The more you learn about the origin of chinchillas, the easier it will be to care for yours properly. These animals have a fascinating overall history. 

If you are thinking about getting a chinchilla for your next pet, this information can be very useful in a number of ways.

The Chinchilla’s Natural Habitat

There are two different Chinchilla species, both of which can be traced back to South America, specifically the Andes Mountains. This territory spans a number of countries, including southern Peru, Chile, northwestern Argentina, and Bolivia. These animals are typically found at a minimum elevation of 14,000 feet. 

When they are not foraging for food, they spend much of their time between rocks as well as inside burrows. These dark areas provide them with cover from predators, increasing their chances of survival. 

How Did Chinchillas Arrive in America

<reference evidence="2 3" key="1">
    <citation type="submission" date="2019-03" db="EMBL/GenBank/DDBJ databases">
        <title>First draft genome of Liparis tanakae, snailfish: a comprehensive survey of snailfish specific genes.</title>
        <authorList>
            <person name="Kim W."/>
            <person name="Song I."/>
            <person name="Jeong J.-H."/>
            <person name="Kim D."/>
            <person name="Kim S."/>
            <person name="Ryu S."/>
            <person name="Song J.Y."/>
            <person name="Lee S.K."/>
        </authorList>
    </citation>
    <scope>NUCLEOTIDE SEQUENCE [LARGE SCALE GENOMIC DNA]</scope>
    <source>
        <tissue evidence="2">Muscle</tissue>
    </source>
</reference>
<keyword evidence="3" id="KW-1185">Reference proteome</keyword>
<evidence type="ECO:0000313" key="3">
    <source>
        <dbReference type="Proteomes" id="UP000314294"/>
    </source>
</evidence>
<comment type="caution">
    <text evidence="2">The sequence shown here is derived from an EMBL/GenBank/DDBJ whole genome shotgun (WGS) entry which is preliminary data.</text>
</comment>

The story of how chinchillas made it to North America is actually pretty interesting. A mining engineer named M.F. Chapman bought one of these animals from a native Chilean person while working in 1918. Fascinated by the animal, Chapman decided to go looking for more with a trapping party consisting of several other people.

Over the course of three years, Chapman and his associated captured eleven chinchillas. A few years later in 1923, these animals were finally taken to California.

wild chinchilla

Evolutionary Skills

Chinchillas have developed a number of useful evolutionary skills over the years. These animals are extremely skilled jumpers and climbers. These traits give them a significant advantage when it comes to evading predators in the wild. They are able to escape from even the fastest land animals in the region with relative ease.

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The average chinchilla can jump up to five feet vertically, which is impressive to say the least. You could certainly understand how this might be useful when trying to get away from a hungry predator. The sheer speed of these animals is another attribute that helps keep these animals alive.

What do Chinchillas Eat in the Wild?